Source: The Affordable Care Act and Its Effect on Employers: 2015 Update, CHRT.
Figure 8: Percent of Michigan Private-Sector Establishments that Offer Health Insurance by Firm Size, 2013
Source: The Affordable Care Act and Its Effect on Employers: 2015 Update, CHRT.
The way in which providers deliver and receive reimbursement for health care services has shifted considerably under the ACA. The ACA has resulted in a concerted shift toward value-based payment and delivery. Providers have experienced changes in reimbursement levels and methodologies. In addition, the ACA has implemented many provider facing demonstration projects that test innovative payment and delivery models.
The ACA has been a catalyst for shifting provider payment and quality structures. The law has introduced value-based purchasing approaches, such as readmissions reduction and hospital-acquired conditions programs and the value-based payment modifier. At the same time, market basket update factors and disproportionate share hospital payments were reduced relative to methodologies prior to the ACA. Conversely, the ACA increased payments to primary care physicians in the Medicaid program, funded federally, for 2013 and 2014. Some of the most significant provider changes are described below.
Hospitals and other Facility Providers
Market Basket Updates
Each year, CMS has issued regulations to update Medicare’s payment rates to reflect price increases. CMS has updated many of the rates using a provider-specific market basket index, which measures the change in the price of goods and services purchased to deliver a service.35
To reduce the growth of Medicare spending, starting in 2010, the market basket updates reduced the annual Medicare payment update for inpatient hospitals, home health, skilled nursing facilities, and other Medicare providers. The updates reduced payment by:
- 0.25 percentage points from 2010-2011;
- 0.1 percentage points from 2012 – 2013;
- 0.3 percentage points in 2014;
- 0.2 percentage points in 2015-2016; and
- 0.75 percentage points from 2017-2019.
The law also reduced market basket updates for certain providers to account for gains in productivity. In 2010, the CBO estimated that these changes would reduce Medicare payments to providers by $157 billion between 2010 and 2019.36
Disproportionate Share Hospital Payments
Under the ACA, uncompensated care provided by hospitals was expected to decrease as more patients gained health coverage, particularly Medicaid coverage. In anticipation of that change, the ACA required that Medicare and Medicaid disproportionate share payments to hospitals be gradually reduced. These rates are being reduced across all states, regardless of whether or not a state decided to expand its Medicaid program.
Medicare DSH Program
In FY2014, hospitals began receiving 25 percent of their previous Medicare disproportionate share (DSH) funds, while the remaining 75 percent of what they previously received was placed into a separate funding pool and distributed by CMS to hospitals based on the share of uncompensated care the hospital provided. Over time, this pool will be reduced proportionally for every percentage point reduction in the uninsured rate. The new Medicare DSH payment formula is expected to cut payments to hospitals nationally by over $22.1 billion between 2014 and 2019.37,38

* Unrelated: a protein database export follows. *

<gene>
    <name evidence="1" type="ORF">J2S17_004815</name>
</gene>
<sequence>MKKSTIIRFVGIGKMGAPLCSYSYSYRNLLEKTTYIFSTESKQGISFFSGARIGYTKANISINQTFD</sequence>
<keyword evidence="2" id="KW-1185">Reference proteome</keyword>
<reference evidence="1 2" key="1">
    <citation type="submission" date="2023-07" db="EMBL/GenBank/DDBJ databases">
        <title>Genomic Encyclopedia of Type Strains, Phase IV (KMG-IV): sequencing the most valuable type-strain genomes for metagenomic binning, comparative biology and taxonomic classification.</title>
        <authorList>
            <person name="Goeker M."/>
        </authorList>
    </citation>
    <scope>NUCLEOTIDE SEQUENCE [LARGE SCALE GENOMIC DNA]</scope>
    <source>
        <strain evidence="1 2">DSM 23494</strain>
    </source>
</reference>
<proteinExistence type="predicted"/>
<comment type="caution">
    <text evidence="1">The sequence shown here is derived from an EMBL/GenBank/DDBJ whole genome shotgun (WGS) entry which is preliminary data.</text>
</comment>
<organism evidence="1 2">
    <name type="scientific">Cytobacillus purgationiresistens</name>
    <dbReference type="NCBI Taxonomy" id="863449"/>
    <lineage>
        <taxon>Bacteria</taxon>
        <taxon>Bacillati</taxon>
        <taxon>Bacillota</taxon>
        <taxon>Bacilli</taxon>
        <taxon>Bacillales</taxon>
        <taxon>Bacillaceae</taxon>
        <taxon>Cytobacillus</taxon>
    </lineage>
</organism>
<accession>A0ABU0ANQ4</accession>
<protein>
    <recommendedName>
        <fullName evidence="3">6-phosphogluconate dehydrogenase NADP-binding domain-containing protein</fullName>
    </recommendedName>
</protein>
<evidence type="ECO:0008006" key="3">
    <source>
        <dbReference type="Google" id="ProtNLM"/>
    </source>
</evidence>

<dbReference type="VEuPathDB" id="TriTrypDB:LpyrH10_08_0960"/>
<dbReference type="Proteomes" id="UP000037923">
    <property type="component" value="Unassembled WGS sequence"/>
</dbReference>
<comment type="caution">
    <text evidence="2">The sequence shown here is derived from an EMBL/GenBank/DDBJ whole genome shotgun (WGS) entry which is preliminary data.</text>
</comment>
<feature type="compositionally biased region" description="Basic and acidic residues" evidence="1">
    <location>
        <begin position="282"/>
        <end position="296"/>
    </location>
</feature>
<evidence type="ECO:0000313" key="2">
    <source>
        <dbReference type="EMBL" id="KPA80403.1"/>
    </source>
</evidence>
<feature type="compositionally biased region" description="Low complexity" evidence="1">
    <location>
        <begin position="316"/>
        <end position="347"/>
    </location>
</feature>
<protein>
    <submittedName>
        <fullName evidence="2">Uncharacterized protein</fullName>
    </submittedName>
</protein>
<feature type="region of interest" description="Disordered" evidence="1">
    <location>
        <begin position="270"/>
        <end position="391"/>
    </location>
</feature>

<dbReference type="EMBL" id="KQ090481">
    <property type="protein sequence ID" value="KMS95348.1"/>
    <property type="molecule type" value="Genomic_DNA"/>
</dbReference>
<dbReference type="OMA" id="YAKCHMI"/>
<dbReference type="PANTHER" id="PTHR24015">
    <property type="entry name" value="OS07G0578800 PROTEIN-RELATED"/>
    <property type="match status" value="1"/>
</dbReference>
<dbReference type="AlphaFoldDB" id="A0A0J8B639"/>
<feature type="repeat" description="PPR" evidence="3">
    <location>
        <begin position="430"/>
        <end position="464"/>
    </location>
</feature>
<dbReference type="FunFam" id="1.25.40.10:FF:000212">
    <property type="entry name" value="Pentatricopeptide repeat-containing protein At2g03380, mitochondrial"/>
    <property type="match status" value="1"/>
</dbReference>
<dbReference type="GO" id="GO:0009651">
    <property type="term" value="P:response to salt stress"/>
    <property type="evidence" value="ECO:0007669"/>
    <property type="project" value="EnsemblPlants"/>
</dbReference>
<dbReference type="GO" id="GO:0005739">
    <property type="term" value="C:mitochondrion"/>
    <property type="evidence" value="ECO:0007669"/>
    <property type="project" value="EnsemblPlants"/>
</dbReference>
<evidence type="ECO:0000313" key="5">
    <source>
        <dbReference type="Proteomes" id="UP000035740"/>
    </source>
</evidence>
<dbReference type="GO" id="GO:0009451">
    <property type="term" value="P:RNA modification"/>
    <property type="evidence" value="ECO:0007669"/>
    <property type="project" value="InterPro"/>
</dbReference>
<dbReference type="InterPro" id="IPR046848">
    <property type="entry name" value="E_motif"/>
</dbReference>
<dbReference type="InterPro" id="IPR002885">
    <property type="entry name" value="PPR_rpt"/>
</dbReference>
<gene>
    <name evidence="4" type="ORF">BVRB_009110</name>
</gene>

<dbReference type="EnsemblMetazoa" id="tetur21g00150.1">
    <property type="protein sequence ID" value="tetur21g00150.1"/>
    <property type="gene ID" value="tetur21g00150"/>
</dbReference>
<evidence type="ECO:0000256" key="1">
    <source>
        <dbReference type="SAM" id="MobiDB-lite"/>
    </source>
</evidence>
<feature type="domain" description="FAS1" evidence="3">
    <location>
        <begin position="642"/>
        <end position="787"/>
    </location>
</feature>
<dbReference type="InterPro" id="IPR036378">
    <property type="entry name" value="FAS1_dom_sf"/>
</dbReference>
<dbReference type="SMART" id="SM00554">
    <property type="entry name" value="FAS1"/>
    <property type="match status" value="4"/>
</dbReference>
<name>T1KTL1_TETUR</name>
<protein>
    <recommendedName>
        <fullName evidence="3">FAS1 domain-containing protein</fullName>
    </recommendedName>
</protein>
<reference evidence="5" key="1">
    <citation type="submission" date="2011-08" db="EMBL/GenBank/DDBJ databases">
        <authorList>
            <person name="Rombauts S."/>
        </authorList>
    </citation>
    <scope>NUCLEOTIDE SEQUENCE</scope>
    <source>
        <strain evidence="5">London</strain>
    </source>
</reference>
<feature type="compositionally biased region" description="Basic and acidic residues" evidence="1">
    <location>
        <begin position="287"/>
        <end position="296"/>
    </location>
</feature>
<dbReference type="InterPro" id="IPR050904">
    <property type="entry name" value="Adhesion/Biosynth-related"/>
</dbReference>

Medicaid DSH Program
The federal government’s reduced contribution to state Medicaid DSH programs was to take effect in FY2014 but was delayed by Congress. The cuts will now begin in FY2017 and run through FY2024, reducing payments by $35 billion over eight years.39,40 The formula to determine how much each state’s DSH payments will be reduced in FY2017 and beyond will be determined once more data become available on the impact of coverage expansion provisions in the ACA.41
Hospital Readmission Reduction Program
To reduce potentially preventable readmissions, the ACA created the Hospital Readmission Reduction Program. Under this program, CMS reduces Medicare payments to hospitals with readmissions above a certain rate for certain conditions.42,43,44 In FY2015, the program’s third year, hospitals can lose up to 3 percent of inpatient Medicare reimbursement across all conditions; in future years, 3 percent will remain the ceiling for penalties to hospitals. In FY2015, an estimated $428 million in penalties will be applied to 2,610 (77 percent) of the 3,382 participating hospitals.45,46 In Michigan, 71 hospitals (52 percent of Michigan hospitals) will be penalized, receiving an average payment reduction of 0.64 percent for Medicare inpatient stays.47
Hospital-Acquired Conditions (HAC)
Under the ACA, Medicare reduces payments to hospitals that have patient complication rates higher than their peers. There are 11 categories of conditions that were designated by CMS under this measure, including foreign object retained after surgery, air embolism and blood incompatibility.48 These conditions met certain criteria including that they were not present upon initial hospitalization and could have been reasonably prevented.49 In December 2014, the federal government announced that HAC penalties would be applied to 721 hospitals nationally, 13 percent of total hospitals. Total penalties are estimated at $373 million, with a particular impact on academic medical centers.50 In Michigan, 21 hospitals (22 percent of total Michigan hospitals) were penalized in FY2015.51 Recent reports indicate a 17 percent decline in HACs nationally from 2010 to 2013.52
Hospital Value-Based Purchasing